Prior week summary
The major U.S. equity indices marched higher on the week, notching a third consecutive week of gains, as better-than-expected economic data and the continued reopening of the U.S. economy improved investor sentiment despite worsening U.S./China relations. All eyes were on Friday’s release of the May non-farm payroll report, and it did not disappoint. The May non-farm payroll report indicated that the U.S. economy added 2.5 million jobs in May, smashing expectations that called for the U.S. economy to shed 7.25 million jobs. While the unemployment rate remains high in a historical context, it unexpectedly fell to 13.3% in May, down from 14.7% in April. Economic data releases for the week outside of the May non-farm payroll report largely pointed to a better-than-expected economic recovery. On the manufacturing front, the ISM Manufacturing Index indicated that the manufacturing sector remains in a contractionary state posting a level of 43.1, modestly lower-than-expected but well above April’s 41.5 reading. Construction spending fell 2.9% in April as the COVID-19 outbreak halted many residential construction projects. While April’s reading was the first decline in construction spending reported since the start of the pandemic, it was far better than the 6.9% drop that analysts had expected. Jobless claims continued to rise at a slower pace but well-above the pre-pandemic norms with 1.88 million Americans filing for unemployment in the last week. U.S./China relations have worsened in the last few weeks in the wake of the national security bill that threatened the “one country, two systems” arrangement that has existed since the 1997 handover of Hong Kong to China. President Trump said last week that he is unsure whether the U.S. will be able to get along with China and that, “I view the trade deal a little bit differently than I did three months ago.” On a more encouraging note, U.S. Trade Representative Robert Lighthizer expressed optimism on the prospects of the phase-one trade deal during a speech at the Economic Club of New York on Thursday saying, “In many ways it was March 1 before they could get some of their things in place, so if you look at what they've done since March 1 – and given the context of this crazy virus – I think they've done a pretty good job,” and noted, “I think the people with whom I negotiated this are honorable people and want it to be a success.”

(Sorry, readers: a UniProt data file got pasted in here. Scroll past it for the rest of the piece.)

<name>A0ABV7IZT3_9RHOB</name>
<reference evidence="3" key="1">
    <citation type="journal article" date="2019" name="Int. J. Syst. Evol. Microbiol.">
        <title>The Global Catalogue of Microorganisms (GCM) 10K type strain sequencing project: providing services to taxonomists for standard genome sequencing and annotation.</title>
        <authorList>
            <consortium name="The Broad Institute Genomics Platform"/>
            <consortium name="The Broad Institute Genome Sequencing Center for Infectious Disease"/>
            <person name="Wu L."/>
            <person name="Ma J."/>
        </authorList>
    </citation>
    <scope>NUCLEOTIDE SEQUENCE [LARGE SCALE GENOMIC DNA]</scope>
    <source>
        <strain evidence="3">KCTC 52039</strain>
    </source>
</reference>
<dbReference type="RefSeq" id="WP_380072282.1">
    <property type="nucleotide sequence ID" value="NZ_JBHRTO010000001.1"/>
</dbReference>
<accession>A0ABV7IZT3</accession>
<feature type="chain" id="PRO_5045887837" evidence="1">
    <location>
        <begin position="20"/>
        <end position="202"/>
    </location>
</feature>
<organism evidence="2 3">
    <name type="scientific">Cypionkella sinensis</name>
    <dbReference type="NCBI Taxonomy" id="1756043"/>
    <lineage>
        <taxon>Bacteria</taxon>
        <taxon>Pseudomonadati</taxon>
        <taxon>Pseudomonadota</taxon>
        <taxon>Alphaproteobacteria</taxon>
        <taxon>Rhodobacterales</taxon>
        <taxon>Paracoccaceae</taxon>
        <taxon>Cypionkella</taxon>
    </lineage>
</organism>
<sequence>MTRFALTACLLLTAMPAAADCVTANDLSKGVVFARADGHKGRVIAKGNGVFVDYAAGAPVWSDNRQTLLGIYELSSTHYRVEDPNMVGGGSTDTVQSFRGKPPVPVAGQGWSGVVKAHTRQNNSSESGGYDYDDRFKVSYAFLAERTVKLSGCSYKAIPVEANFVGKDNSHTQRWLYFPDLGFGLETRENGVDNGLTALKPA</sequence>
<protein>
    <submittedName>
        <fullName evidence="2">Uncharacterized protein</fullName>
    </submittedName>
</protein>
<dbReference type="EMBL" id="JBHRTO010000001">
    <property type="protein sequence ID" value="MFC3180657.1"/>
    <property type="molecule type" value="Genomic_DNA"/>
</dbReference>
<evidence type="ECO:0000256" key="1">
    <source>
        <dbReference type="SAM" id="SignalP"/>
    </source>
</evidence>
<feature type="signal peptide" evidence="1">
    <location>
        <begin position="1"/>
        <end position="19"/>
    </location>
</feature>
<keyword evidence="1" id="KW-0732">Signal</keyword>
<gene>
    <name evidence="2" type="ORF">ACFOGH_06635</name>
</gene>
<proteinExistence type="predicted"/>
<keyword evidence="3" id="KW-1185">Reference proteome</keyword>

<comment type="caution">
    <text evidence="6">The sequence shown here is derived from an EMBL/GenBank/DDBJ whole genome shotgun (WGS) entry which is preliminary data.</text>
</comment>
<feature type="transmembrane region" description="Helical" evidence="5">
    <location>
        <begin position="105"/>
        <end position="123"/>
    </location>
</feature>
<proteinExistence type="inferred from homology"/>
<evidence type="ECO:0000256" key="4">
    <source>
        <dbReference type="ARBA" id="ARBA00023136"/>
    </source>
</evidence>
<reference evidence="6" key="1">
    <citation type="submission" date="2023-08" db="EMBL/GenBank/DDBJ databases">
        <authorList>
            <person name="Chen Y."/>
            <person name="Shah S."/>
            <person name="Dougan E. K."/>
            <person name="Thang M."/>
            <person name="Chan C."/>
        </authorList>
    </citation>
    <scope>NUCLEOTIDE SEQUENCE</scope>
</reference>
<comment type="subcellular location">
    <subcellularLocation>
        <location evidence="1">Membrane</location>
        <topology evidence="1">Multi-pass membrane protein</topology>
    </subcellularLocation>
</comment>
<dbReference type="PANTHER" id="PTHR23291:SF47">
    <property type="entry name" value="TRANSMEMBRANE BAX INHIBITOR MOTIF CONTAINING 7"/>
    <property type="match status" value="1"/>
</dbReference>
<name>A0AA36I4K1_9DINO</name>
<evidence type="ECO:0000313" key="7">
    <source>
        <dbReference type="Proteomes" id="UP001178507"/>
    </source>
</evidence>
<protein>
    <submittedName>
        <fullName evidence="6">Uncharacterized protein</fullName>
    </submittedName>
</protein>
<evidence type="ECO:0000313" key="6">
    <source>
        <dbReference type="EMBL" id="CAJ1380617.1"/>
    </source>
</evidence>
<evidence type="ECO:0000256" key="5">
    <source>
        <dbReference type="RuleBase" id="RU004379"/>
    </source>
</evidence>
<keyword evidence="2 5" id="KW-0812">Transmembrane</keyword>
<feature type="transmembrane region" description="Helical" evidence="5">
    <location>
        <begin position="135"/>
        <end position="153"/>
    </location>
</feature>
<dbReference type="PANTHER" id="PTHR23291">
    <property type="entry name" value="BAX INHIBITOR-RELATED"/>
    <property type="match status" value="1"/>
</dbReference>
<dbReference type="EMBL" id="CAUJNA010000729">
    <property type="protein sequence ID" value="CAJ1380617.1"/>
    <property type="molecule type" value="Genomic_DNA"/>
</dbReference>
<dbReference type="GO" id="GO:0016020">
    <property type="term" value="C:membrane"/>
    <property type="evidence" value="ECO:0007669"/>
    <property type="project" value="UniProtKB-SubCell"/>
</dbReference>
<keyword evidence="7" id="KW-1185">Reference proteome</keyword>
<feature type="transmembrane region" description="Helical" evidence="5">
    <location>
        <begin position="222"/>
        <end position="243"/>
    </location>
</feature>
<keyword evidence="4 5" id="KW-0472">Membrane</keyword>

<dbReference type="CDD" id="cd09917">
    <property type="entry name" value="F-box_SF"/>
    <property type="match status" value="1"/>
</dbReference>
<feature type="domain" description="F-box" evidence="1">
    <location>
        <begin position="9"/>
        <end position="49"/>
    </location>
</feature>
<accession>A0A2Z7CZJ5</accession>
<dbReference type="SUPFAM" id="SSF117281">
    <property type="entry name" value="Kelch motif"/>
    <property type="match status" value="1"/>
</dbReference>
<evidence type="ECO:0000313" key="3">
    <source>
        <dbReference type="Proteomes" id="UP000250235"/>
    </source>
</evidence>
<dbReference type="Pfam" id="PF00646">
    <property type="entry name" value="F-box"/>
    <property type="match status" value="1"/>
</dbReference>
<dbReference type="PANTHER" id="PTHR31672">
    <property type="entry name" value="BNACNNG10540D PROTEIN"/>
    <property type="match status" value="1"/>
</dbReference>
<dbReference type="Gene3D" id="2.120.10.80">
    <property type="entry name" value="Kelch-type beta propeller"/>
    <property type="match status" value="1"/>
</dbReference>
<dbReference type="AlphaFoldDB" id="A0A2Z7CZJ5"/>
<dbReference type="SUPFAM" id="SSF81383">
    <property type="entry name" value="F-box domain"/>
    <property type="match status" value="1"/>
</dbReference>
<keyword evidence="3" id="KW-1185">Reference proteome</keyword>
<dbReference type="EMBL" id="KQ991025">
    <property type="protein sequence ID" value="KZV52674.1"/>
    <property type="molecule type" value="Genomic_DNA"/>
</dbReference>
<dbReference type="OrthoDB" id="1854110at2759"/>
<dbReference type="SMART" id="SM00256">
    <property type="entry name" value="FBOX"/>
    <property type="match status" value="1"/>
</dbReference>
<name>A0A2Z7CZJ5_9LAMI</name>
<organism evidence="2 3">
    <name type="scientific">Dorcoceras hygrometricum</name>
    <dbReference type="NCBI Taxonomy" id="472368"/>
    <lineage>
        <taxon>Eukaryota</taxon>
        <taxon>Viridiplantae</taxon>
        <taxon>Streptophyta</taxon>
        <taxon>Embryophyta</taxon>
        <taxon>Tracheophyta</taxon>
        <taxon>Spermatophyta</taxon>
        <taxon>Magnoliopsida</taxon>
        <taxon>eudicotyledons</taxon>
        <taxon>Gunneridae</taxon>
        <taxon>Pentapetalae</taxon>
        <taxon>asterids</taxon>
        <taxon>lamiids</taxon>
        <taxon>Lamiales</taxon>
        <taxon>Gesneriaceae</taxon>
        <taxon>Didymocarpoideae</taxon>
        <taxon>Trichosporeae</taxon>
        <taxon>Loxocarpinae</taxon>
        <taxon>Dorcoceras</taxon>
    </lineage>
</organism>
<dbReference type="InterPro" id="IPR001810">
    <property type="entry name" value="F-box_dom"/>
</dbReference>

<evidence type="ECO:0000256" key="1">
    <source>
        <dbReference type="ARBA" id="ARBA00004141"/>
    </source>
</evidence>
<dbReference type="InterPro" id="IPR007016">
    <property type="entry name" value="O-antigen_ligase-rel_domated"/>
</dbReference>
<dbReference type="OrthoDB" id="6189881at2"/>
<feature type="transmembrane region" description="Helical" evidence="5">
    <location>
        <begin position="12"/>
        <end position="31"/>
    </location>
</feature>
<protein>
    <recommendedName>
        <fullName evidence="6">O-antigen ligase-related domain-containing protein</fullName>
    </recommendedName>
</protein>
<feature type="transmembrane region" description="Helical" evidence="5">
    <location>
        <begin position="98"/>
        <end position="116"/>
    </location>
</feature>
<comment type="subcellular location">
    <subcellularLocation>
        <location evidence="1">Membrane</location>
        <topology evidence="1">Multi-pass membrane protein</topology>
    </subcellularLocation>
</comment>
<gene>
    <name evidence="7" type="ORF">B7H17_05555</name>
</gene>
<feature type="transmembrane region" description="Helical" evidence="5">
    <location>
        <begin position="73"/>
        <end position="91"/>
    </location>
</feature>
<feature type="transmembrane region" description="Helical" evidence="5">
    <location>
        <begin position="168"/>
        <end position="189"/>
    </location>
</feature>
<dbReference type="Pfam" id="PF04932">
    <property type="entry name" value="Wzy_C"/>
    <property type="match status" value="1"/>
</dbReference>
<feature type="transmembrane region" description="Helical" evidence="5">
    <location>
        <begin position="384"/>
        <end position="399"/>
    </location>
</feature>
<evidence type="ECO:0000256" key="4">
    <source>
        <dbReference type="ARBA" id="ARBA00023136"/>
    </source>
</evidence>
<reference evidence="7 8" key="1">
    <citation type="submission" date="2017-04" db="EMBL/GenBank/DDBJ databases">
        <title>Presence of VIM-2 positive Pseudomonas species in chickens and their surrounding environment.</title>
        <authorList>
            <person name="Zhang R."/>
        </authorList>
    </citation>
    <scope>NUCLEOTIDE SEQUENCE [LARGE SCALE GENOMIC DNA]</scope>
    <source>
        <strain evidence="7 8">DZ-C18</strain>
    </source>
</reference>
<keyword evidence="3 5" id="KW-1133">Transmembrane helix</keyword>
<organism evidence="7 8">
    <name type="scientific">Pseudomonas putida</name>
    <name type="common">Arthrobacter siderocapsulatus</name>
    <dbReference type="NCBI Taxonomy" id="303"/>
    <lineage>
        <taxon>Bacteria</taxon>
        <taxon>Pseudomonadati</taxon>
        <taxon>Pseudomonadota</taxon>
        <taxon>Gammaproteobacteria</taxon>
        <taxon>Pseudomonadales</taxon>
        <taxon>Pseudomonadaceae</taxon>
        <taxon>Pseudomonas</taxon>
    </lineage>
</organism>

As of Sunday evening, the U.S. COVID-19 infection count sits just under two million with over 112,000 individuals succumbing to the virus. While hospitalization rates have continued to decline in aggregate across the country, some states are beginning to experience a rise in infections and hospitalizations as they reopen their economies and lift the most severe lockdown measures. As protests over the killing of George Floyd have swept across the country in the last two weeks, some fear that the large gatherings will further push the infection count higher and induce a second wave of COVID-19 infections to begin the summer months. On Monday, Gilead Sciences released partial data from a Phase 3 clinical trial of its antiviral drug, remdesivir. While the data suggested that the drug had some success in treating those afflicted with COVID-19, many market participants were discouraged as the drug does not seem to be the “silver bullet” that many had originally hoped it would be.
The look forward
In a light week for economic data, market participants will be looking forward to updated inflation data in the form of the Consumer Price Index and the Producer Price Index. The FOMC will hold its latest two-day policy meeting on Tuesday and Wednesday with market participants largely expecting the FOMC to leave the target range unchanged at 0% - 0.25%.
Market implied policy path (Overnight indexed swap rates)
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